Western philosophers have not, on the whole, regarded Buddhist thought with much enthusiasm. As a colleague once said to me: ‘It’s all just mysticism.’ This attitude is due, in part, to ignorance. But it is also due to incomprehension. When Western philosophers look East, they find things they do not understand – not least the fact that the Asian traditions seem to accept, and even endorse, contradictions. Thus we find the great second-century Buddhist philosopher Nagarjuna saying:
“The nature of things is to have no nature; it is their non-nature that is their nature. For they have only one nature: no-nature.”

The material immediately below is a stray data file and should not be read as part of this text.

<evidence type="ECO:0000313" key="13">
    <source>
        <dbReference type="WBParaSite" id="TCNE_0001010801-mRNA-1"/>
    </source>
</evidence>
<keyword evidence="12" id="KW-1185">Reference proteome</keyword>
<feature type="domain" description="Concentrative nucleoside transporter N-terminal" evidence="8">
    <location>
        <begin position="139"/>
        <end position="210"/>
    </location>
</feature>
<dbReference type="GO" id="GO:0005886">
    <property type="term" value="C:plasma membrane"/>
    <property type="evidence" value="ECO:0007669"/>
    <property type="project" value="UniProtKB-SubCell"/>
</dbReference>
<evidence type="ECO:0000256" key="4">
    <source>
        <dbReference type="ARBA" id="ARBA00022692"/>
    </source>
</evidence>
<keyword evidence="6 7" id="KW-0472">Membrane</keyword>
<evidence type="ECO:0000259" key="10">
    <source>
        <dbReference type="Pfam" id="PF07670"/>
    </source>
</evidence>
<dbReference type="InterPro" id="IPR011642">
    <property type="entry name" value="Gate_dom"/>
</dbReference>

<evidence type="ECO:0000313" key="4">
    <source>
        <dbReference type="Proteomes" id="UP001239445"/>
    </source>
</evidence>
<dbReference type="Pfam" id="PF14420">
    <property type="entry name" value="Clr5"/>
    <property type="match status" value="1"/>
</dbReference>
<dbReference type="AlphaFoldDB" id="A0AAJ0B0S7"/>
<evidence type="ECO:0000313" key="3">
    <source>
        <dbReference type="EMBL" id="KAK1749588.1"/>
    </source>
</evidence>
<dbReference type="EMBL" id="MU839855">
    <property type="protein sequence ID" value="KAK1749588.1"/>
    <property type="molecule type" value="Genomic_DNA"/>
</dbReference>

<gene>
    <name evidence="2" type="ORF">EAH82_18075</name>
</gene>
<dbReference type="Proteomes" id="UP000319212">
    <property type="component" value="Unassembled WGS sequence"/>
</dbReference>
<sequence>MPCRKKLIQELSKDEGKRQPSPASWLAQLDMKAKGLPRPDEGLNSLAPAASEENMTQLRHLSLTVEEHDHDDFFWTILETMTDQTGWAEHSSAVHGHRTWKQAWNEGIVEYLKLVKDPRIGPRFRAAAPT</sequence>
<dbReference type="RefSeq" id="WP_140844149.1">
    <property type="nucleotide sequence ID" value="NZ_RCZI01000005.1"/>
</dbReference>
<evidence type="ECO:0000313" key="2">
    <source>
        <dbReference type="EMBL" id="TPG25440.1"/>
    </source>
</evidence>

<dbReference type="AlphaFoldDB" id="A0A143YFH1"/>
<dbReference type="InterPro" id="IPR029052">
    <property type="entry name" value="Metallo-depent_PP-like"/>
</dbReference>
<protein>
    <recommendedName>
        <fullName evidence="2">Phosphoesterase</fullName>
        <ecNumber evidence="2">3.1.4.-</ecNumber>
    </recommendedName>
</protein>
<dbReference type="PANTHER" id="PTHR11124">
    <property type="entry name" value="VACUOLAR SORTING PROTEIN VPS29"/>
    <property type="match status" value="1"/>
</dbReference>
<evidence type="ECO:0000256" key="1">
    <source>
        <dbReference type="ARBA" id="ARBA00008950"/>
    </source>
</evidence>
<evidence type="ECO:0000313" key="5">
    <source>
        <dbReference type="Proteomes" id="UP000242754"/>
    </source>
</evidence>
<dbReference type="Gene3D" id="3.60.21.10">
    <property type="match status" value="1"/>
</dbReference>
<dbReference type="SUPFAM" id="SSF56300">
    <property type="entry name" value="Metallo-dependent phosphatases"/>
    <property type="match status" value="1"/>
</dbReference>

An abhorrence of contradiction has been high orthodoxy in the West for more than 2,000 years. Statements such as Nagarjuna’s are therefore wont to produce looks of blank incomprehension, or worse. As Avicenna, the father of Medieval Aristotelianism, declared: Anyone who denies the law of non-contradiction should be beaten and burned until he admits that to be beaten is not the same as not to be beaten, and to be burned is not the same as not to be burned.